New year, new flat, and new home infrastructure. With so many machines connected to the network, I want to try again a home DNS server so that I don't need to remember all the IPs in my LAN. That is my goal, and if it serves as a base for further browsing experience improvement, then welcome.
In this article I intend to setup a DNSMasq minimally for my network.
I've been collecting few Raspberry Pi that have some spare use, mostly try ups of systems before I go serious in DigitalOcean, or I surrender and buy a Synology to do confident NAS. Anyhow, I have a network of around 15 devices and a DNS starts to be necessary as I really don't want to remember all their IPs.
Last iteration was a PiHole over a Raspberry Pi 3B+. It was a great project that ran ok-ish in that machine but suffered from my annoying Vodafone router, which wouldn't let me set up stuff and therefor I couldn't make my own DNS server to be delivered with the DHCP config to the machines, plus some issues due to the tricky setup. Unstable internet connection and miserable overall experience, I won't go that route again. But while fighting with the PiHole I got to know DNSMasq and had the whole time the idea that with it should suffice.
This time I want it simple: the lowest Raspberry Pi I have around and DNSMasq, and let's see.
Let's leave this clear: I just want one step further than a
/etc/hosts file in every machine. I want that the DHCP server in my router delivers my local name server address, which will resolve the names for the machines in my local network and the rest just upstream as usual. And has to be children level easy to maintain and set up.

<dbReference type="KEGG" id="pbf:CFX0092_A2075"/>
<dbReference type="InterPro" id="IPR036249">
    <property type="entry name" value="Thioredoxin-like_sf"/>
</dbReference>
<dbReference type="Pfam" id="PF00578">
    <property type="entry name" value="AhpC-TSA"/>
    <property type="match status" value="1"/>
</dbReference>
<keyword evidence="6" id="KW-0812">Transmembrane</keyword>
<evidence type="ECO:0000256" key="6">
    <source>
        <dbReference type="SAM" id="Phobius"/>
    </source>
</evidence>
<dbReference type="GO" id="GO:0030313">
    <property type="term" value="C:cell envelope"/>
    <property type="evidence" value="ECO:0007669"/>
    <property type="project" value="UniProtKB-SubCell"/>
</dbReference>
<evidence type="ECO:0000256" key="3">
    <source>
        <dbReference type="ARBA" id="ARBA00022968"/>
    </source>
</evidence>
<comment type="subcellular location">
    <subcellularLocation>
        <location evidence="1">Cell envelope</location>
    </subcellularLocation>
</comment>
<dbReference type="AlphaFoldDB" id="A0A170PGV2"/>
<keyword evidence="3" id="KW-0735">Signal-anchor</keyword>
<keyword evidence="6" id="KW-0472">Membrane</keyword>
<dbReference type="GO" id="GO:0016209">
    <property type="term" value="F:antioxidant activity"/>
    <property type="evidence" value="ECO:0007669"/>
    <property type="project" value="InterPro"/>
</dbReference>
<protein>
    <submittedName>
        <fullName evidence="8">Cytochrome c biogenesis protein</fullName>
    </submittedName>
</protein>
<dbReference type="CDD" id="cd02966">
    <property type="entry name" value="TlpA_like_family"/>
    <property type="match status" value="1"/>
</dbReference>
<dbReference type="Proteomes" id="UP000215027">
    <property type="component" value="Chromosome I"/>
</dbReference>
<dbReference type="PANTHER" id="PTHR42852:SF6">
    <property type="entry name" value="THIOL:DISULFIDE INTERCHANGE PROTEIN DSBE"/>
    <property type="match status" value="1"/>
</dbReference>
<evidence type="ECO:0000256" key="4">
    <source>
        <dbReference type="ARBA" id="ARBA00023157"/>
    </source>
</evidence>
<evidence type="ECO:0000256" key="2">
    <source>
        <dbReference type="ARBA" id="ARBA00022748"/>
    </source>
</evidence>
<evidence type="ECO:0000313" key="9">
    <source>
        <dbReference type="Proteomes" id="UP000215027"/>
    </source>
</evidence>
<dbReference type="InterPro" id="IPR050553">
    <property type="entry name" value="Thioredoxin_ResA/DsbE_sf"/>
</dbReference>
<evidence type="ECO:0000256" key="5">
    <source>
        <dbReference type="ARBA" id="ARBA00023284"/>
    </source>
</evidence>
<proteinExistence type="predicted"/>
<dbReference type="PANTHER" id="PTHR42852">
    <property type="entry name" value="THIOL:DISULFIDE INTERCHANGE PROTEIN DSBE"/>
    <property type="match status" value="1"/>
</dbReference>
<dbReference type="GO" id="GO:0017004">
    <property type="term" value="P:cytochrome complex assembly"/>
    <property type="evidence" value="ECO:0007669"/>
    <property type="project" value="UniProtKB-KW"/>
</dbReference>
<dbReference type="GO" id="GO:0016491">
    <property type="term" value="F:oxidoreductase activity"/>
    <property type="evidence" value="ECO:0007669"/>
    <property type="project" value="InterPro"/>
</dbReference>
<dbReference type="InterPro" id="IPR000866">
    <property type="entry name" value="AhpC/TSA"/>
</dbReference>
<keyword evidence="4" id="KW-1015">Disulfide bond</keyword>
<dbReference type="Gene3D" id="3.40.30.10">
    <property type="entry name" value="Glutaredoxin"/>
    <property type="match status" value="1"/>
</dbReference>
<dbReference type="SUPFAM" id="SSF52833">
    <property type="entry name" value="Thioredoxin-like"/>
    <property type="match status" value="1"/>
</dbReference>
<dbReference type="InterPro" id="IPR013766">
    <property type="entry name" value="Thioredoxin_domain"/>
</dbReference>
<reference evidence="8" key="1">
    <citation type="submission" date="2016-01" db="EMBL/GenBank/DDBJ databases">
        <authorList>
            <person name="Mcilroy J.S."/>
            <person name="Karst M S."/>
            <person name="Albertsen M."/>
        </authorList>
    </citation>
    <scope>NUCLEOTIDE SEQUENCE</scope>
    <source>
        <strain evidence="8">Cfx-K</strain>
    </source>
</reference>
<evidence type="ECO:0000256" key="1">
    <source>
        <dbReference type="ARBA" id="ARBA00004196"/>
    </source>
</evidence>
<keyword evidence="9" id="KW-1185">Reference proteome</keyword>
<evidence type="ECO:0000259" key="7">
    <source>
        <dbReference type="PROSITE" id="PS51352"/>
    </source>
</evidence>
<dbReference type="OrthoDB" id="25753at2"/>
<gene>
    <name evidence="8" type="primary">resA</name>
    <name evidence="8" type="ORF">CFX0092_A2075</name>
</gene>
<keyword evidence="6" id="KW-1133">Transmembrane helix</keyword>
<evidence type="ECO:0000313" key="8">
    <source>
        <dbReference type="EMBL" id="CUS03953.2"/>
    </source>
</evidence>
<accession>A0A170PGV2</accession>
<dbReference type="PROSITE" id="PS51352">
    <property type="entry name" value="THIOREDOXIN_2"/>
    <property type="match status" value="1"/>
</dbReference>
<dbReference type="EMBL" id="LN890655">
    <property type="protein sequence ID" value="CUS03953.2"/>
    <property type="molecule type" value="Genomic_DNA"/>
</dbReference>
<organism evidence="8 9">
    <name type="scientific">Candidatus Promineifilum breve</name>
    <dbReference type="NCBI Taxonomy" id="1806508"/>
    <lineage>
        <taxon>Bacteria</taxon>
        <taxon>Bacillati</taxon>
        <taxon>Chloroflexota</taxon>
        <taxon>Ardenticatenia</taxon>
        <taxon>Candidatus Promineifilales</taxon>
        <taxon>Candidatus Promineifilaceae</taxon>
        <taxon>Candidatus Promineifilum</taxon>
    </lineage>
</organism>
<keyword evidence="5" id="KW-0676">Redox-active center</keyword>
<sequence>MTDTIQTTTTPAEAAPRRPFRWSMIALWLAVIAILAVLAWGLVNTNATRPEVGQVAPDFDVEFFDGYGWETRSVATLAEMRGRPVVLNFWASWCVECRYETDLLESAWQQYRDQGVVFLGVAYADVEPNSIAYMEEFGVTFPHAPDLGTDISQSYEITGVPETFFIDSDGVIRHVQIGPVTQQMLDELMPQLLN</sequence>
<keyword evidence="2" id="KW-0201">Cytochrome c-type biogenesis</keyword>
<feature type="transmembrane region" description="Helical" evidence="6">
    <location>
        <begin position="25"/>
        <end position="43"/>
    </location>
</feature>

I am explicitly not going for a sink hole, or a DNS cache, or any other of the benefits that DNSs have and that I will explore later on.
I have all other Raspberries scheduled with future plans, so I can only use this Raspberry 2B+. As you can see in the specs, it is only 100 Mb Ethernet, and I have my concern if it will endure correctly in a local network environment, but I guess that the load for name resolving should not be that huge. That will be something I will study.
Well, in internet are plenty of tutorials and set-by-step how-tos on how to get a working RPi. I won't go deep here, but just for the record:
In your own computer, download the Raspberry Pi Imager
Insert your Micro-SD card
Choose the Raspberry Pi OS Lite (32-bit) and the location of your Micro-SD card.
I would recommend to press the Settings button (the round gear) and adjust some of the settings there, as I intend to do it headless. Follow this nice tutorial, and don't forget to set up the SSH access!